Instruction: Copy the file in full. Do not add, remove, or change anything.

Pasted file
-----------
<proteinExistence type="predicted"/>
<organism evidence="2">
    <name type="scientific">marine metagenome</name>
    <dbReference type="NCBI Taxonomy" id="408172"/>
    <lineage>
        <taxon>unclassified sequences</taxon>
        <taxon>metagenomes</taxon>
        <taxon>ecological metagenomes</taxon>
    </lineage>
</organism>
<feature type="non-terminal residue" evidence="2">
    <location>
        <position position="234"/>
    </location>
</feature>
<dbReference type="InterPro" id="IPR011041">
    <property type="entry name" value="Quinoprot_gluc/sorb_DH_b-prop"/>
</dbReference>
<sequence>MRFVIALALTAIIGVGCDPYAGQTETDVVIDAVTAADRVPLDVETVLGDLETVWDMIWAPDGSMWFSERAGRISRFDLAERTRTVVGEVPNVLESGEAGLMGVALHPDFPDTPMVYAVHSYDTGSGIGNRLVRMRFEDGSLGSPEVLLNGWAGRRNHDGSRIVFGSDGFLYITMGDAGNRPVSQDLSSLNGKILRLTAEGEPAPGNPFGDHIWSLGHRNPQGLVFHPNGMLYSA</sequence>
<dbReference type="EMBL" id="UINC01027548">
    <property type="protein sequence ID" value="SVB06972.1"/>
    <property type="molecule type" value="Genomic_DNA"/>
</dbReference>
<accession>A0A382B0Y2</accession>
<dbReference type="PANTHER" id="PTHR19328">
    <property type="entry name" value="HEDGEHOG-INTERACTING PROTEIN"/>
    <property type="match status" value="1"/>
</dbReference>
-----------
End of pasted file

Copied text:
<proteinExistence type="predicted"/>
<organism evidence="2">
    <name type="scientific">marine metagenome</name>
    <dbReference type="NCBI Taxonomy" id="408172"/>
    <lineage>
        <taxon>unclassified sequences</taxon>
        <taxon>metagenomes</taxon>
        <taxon>ecological metagenomes</taxon>
    </lineage>
</organism>
<feature type="non-terminal residue" evidence="2">
    <location>
        <position position="234"/>
    </location>
</feature>
<dbReference type="InterPro" id="IPR011041">
    <property type="entry name" value="Quinoprot_gluc/sorb_DH_b-prop"/>
</dbReference>
<sequence>MRFVIALALTAIIGVGCDPYAGQTETDVVIDAVTAADRVPLDVETVLGDLETVWDMIWAPDGSMWFSERAGRISRFDLAERTRTVVGEVPNVLESGEAGLMGVALHPDFPDTPMVYAVHSYDTGSGIGNRLVRMRFEDGSLGSPEVLLNGWAGRRNHDGSRIVFGSDGFLYITMGDAGNRPVSQDLSSLNGKILRLTAEGEPAPGNPFGDHIWSLGHRNPQGLVFHPNGMLYSA</sequence>
<dbReference type="EMBL" id="UINC01027548">
    <property type="protein sequence ID" value="SVB06972.1"/>
    <property type="molecule type" value="Genomic_DNA"/>
</dbReference>
<accession>A0A382B0Y2</accession>
<dbReference type="PANTHER" id="PTHR19328">
    <property type="entry name" value="HEDGEHOG-INTERACTING PROTEIN"/>
    <property type="match status" value="1"/>
</dbReference>